German TV and electronics manufacturer Loewe has had a small but significant place in the Australian market for many years, primarily with its amazingly high quality TVs. Back before panel TVs became the norm, Loewe consistently demonstrated that it was possible to have a beautiful smooth picture from regular analog TV broadcasts, and even more so with DVD.
But the glass tube is dead, and all is now LCD or plasma. The Loewe Art 42 SL DR+ TV uses LCD technology in full high definition resolution and an unusually attractive styling.
But we’ve also drawn in a couple of electronic devices from Loewe as well: a Blu-ray player and an unusual combination of DVD player, digital media player and FM radio.
First, back to the TV. As the name implies, this is a 106cm (42 inch) model and it of course offers a full high definition display. The TV has a dynamic backlight that allows it to darken overall during night scenes.
This is placed in an unusual enclosure, with a black border immediately around the picture, with a largish white panel at the bottom (holding eight small loudspeakers to produce its sound) and a white trim at the top.
The most unusual aspect of this TV is that it is also a PVR, with a 250GB hard disk. Also unusual, but quite useful in some circumstances, is the ‘centre channel’ input. This allows you to use the TV’s own speakers as the centre channel in a home theatre system.
To feed it signals, we looked at the BluTechVision Interactive Blu-ray player. Despite the name, this is a regular Blu-ray player, offering full BonusView and BD-Live capabilities. And instead of having to add some USB memory to support those features, it has 1GB of ‘persistent’ storage (ie. computer memory that retains its contents) built in.
The Audiovision is a CD and DVD player with an FM radio tuner, and it also supports USB (it has two sockets) and an iPod using the included connecting cable. It is a source device only: you need a TV display, an amplifier and speakers. Or you can use it with other Loewe equipment, including a subwoofer, which makes full use of a special proprietary output socket to deliver full surround sound.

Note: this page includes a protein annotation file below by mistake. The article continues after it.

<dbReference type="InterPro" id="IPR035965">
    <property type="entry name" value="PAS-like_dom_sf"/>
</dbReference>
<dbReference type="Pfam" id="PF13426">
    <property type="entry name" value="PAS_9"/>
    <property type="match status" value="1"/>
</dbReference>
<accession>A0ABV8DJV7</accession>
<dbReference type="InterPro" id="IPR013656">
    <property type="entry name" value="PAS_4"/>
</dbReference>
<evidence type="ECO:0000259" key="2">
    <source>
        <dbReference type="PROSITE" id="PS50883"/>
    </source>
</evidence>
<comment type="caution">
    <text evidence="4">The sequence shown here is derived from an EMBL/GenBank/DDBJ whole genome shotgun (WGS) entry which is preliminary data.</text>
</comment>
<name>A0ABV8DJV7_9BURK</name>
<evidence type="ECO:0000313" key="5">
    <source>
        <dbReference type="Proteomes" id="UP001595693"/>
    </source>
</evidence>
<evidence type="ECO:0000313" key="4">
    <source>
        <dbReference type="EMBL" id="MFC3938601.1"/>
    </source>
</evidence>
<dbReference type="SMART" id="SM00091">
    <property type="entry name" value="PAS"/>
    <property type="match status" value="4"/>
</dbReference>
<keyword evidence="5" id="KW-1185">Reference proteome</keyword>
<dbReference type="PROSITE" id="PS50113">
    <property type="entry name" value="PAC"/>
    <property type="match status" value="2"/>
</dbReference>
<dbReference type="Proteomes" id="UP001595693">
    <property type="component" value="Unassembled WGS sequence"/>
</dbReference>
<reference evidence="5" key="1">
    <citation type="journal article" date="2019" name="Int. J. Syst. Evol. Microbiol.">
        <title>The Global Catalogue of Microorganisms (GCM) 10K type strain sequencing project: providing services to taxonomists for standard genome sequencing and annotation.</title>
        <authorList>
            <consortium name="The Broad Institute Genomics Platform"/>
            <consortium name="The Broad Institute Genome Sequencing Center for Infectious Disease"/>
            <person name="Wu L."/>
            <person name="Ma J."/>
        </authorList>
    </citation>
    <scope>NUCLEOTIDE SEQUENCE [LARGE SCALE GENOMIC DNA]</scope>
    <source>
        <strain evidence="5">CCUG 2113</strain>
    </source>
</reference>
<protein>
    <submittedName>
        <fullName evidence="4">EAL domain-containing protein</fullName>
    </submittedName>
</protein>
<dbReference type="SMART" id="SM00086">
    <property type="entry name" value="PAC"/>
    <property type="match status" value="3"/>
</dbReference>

Let’s take them in turn. The TV offers a reasonably good screen, backed by pretty amazing video processing. The colour was excellent, and in a normally lit room the black levels were adequate. In a darkened room, its limitations became apparent. Even though the backlight could automatically turn down in response to dark scenes, it was not an LED system which could be adjusted differently for different parts of the screen.
Still, there was no ‘pumping’ effect and black levels were moderately good.
The processing included Loewe’s longstanding ‘DMM’ mode, which is a motion smoothing system that generates intermediate frames between the real ones, thereby eliminating picture judder sometimes inherent in both DVDs and Blu-ray discs.
This is not an uncommon feature these days, except that Loewe does it spectacularly well. I suspect it uses Philips technology for this (sadly, Philips no longer sells TVs here), but even on really complicated full high definition Blu-ray scenes, the motion smoothing maintains its operation. On these same scenes, those from most of its competitors find it all too hard and just give up, going back to motion judder.
So Loewe’s system is actually worth using, since it produces very few artefacts and provides more information for the eyes about what’s happening in the picture.
The other processing was of a similarly high standard, if not quite as much of a standout against the competition.
This is one really nice TV.